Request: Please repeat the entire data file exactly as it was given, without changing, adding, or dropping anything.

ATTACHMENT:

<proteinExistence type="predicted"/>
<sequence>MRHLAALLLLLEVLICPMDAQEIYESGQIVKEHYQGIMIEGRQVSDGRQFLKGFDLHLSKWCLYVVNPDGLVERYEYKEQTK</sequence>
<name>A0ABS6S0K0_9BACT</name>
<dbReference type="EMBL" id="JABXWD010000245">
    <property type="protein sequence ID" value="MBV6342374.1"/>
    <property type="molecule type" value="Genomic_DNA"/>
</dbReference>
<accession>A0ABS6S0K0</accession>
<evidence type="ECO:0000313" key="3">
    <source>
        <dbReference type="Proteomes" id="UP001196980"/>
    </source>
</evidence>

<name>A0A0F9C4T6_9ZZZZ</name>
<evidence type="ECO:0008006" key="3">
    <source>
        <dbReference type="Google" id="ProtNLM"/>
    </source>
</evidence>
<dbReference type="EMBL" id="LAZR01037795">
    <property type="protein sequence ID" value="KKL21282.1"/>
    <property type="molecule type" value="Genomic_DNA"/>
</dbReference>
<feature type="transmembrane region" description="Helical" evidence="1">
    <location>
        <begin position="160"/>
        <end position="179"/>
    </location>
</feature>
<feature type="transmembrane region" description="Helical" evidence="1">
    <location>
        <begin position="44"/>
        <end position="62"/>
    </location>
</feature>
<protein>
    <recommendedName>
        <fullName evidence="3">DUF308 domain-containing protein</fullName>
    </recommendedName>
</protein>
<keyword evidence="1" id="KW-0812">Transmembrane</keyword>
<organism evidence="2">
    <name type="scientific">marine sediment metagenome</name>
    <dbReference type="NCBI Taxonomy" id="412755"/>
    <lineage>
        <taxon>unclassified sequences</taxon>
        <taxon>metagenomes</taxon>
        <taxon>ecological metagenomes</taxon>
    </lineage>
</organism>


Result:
<proteinExistence type="predicted"/>
<sequence>MRHLAALLLLLEVLICPMDAQEIYESGQIVKEHYQGIMIEGRQVSDGRQFLKGFDLHLSKWCLYVVNPDGLVERYEYKEQTK</sequence>
<name>A0ABS6S0K0_9BACT</name>
<dbReference type="EMBL" id="JABXWD010000245">
    <property type="protein sequence ID" value="MBV6342374.1"/>
    <property type="molecule type" value="Genomic_DNA"/>
</dbReference>
<accession>A0ABS6S0K0</accession>
<evidence type="ECO:0000313" key="3">
    <source>
        <dbReference type="Proteomes" id="UP001196980"/>
    </source>
</evidence>

<name>A0A0F9C4T6_9ZZZZ</name>
<evidence type="ECO:0008006" key="3">
    <source>
        <dbReference type="Google" id="ProtNLM"/>
    </source>
</evidence>
<dbReference type="EMBL" id="LAZR01037795">
    <property type="protein sequence ID" value="KKL21282.1"/>
    <property type="molecule type" value="Genomic_DNA"/>
</dbReference>
<feature type="transmembrane region" description="Helical" evidence="1">
    <location>
        <begin position="160"/>
        <end position="179"/>
    </location>
</feature>
<feature type="transmembrane region" description="Helical" evidence="1">
    <location>
        <begin position="44"/>
        <end position="62"/>
    </location>
</feature>
<protein>
    <recommendedName>
        <fullName evidence="3">DUF308 domain-containing protein</fullName>
    </recommendedName>
</protein>
<keyword evidence="1" id="KW-0812">Transmembrane</keyword>
<organism evidence="2">
    <name type="scientific">marine sediment metagenome</name>
    <dbReference type="NCBI Taxonomy" id="412755"/>
    <lineage>
        <taxon>unclassified sequences</taxon>
        <taxon>metagenomes</taxon>
        <taxon>ecological metagenomes</taxon>
    </lineage>
</organism>